Risk complexity, nationalism and arbitrary regulation

Risk complexity, nationalism and arbitrary regulation have emerged as significant threats to multinational corporations' balance sheets, according to the latest global analysis by Aon political risk experts.

"There have been coups recently in Thailand and Fiji that seem to have passed relatively quietly so far, but which might yet have the potential to create problems for any companies dealing with those countries. The nuclear issues in Iran and North Korea create enormous political and diplomatic stress," said Charles Keville, director of Aon Crisis Management in London. "The growth of nationalism is also becoming a major issue, especially for some of the world's multinational energy companies".

Oil producing countries are seizing local resources that were once owned by or shared with international oil companies. This could be a blanket country action, such as Bolivia's outright nationalisation of the oil & gas industry as happened in May 2006, or more targeted action, possibly through arbitrarily imposed regulations and interference against individual projects, such as Russia's recent moves against Sakhalin II or BP's TNK-BP. "Such events, along with other geopolitical problems in other regions of the world, will likely keep oil prices high for at least the next year," said Keville.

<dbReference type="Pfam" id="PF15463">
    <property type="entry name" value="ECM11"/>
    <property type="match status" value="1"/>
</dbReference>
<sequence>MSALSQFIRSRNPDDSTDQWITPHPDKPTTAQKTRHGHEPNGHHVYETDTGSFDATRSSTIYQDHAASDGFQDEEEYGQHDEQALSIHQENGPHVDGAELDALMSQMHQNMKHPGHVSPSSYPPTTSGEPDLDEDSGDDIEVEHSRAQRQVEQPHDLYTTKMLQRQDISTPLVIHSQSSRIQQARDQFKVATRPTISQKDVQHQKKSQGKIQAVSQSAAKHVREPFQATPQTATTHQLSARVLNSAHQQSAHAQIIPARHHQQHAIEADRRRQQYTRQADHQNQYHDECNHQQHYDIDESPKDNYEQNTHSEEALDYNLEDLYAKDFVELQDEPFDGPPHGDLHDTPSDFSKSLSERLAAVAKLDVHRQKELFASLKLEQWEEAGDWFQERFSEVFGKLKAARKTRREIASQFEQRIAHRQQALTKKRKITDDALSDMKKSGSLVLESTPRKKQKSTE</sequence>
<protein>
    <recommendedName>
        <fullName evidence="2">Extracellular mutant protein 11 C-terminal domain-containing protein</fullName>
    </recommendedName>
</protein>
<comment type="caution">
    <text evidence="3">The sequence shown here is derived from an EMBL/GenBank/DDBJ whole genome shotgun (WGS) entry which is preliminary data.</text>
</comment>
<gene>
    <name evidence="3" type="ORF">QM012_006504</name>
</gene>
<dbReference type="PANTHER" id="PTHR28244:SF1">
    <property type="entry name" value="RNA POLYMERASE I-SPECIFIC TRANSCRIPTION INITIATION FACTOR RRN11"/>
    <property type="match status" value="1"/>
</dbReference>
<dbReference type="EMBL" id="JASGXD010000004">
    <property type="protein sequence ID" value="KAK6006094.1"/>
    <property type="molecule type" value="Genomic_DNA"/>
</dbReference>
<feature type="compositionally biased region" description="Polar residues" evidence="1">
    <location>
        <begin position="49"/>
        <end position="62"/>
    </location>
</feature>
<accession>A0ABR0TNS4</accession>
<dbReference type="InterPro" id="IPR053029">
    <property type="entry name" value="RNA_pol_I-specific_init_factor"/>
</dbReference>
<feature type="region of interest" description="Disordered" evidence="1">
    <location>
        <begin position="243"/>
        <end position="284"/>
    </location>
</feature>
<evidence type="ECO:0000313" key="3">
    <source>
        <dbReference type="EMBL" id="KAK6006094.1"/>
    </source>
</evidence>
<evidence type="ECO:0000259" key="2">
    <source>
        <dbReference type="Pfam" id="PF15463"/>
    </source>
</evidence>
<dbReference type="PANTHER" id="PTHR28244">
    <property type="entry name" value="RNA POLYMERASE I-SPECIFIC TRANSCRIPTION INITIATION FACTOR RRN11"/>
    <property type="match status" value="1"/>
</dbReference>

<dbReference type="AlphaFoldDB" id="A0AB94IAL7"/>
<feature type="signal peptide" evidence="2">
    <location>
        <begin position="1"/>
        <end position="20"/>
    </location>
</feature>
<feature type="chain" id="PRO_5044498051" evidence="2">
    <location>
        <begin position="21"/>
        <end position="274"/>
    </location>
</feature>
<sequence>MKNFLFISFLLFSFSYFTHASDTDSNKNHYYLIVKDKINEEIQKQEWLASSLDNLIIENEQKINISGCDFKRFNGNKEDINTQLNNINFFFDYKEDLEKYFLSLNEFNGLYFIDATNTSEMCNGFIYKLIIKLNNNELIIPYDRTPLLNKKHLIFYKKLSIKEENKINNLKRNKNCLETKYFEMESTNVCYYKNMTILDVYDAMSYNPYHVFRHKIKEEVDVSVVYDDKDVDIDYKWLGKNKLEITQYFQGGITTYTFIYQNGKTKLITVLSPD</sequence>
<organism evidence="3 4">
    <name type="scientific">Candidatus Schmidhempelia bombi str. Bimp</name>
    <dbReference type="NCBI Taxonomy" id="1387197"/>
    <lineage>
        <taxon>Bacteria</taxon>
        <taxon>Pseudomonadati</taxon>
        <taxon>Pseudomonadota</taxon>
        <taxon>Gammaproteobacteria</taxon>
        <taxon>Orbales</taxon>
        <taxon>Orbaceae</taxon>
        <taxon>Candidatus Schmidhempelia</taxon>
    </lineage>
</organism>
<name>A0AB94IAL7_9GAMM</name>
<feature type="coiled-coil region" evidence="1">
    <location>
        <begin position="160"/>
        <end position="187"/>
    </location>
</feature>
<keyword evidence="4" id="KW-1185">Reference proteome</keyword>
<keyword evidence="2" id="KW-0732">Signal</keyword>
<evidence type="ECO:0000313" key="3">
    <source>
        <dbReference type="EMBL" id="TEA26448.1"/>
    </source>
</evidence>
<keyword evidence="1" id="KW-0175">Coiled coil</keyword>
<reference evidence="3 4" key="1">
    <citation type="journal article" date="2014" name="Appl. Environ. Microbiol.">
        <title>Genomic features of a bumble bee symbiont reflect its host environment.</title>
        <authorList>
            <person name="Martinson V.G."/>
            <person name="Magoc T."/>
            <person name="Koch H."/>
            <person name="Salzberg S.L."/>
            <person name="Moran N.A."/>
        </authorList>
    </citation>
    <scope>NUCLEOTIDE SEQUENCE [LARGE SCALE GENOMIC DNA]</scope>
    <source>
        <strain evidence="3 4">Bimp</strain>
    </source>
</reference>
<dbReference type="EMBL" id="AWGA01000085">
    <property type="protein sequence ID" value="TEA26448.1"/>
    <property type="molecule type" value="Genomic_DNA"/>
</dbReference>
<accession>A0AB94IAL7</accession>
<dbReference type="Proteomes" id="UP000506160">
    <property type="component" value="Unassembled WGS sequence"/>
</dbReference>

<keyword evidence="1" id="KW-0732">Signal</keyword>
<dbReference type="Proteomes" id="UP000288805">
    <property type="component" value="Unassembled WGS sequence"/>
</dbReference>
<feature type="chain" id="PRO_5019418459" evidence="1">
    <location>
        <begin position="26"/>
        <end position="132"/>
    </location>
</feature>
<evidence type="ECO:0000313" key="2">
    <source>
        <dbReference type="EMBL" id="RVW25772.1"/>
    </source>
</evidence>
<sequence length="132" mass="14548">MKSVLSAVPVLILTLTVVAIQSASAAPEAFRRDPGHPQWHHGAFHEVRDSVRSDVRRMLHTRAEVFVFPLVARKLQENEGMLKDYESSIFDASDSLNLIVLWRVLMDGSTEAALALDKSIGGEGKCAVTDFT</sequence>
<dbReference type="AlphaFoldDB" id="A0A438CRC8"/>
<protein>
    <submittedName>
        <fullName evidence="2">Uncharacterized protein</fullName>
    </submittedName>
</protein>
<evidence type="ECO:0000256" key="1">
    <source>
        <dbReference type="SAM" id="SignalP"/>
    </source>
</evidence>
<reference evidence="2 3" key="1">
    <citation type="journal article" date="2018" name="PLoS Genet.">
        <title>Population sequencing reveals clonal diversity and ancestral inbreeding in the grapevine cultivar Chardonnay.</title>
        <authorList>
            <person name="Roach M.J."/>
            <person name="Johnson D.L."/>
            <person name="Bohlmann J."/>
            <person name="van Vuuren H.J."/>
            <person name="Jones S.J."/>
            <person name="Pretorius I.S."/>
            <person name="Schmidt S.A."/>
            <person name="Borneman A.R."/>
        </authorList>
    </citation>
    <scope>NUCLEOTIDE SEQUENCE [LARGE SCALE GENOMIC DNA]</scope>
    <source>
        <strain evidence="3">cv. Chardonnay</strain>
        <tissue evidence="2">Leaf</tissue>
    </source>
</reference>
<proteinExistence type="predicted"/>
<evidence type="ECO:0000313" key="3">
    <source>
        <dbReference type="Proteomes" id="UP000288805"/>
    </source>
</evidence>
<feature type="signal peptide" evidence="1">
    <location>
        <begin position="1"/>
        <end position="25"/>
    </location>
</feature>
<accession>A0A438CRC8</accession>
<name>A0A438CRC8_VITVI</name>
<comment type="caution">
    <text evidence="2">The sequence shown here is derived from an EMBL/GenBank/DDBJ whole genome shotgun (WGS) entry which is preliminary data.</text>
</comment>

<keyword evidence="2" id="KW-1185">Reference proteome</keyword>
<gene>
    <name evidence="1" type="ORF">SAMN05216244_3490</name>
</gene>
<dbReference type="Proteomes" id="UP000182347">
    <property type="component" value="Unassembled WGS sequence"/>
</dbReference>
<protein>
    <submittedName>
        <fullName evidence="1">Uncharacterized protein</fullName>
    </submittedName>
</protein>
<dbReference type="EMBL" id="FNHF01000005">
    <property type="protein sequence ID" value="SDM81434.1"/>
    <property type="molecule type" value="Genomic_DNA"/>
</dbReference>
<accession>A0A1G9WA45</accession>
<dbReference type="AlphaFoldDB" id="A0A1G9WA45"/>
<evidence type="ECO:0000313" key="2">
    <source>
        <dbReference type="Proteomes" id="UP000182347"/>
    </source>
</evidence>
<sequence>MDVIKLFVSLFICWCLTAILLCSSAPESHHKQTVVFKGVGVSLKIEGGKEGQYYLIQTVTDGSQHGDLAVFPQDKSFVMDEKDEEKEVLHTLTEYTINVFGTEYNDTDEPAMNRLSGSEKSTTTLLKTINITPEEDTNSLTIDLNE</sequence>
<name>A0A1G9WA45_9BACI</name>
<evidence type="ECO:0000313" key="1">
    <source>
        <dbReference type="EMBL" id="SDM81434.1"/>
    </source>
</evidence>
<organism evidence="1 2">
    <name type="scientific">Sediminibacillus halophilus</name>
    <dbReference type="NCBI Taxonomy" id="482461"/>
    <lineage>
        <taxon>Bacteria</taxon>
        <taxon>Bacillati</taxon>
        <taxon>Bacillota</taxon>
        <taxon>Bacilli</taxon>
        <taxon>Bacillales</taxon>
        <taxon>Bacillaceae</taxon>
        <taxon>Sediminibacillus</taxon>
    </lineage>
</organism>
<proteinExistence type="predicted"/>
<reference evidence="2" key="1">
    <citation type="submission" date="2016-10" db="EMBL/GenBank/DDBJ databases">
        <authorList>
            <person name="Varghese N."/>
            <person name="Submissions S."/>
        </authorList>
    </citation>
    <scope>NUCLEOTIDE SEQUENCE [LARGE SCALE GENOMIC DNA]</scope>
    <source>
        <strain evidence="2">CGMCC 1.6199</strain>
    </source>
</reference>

He added: "The magnitude and complexity of risk is increasing for companies around the world. Companies need to carry out far more detailed and diverse analysis of the risks they face in foreign territories and these issues need to be constantly monitored, whether they be macro or micro in nature.

"In addition, companies are facing greater scrutiny from both internal and external bodies, including non-governmental organisations. There are severe corporate governance and reputational risks. Companies need to be aware that pressures from their own government or country might just as easily be the root of their problems. It is not always the foreign government or country that creates the risk."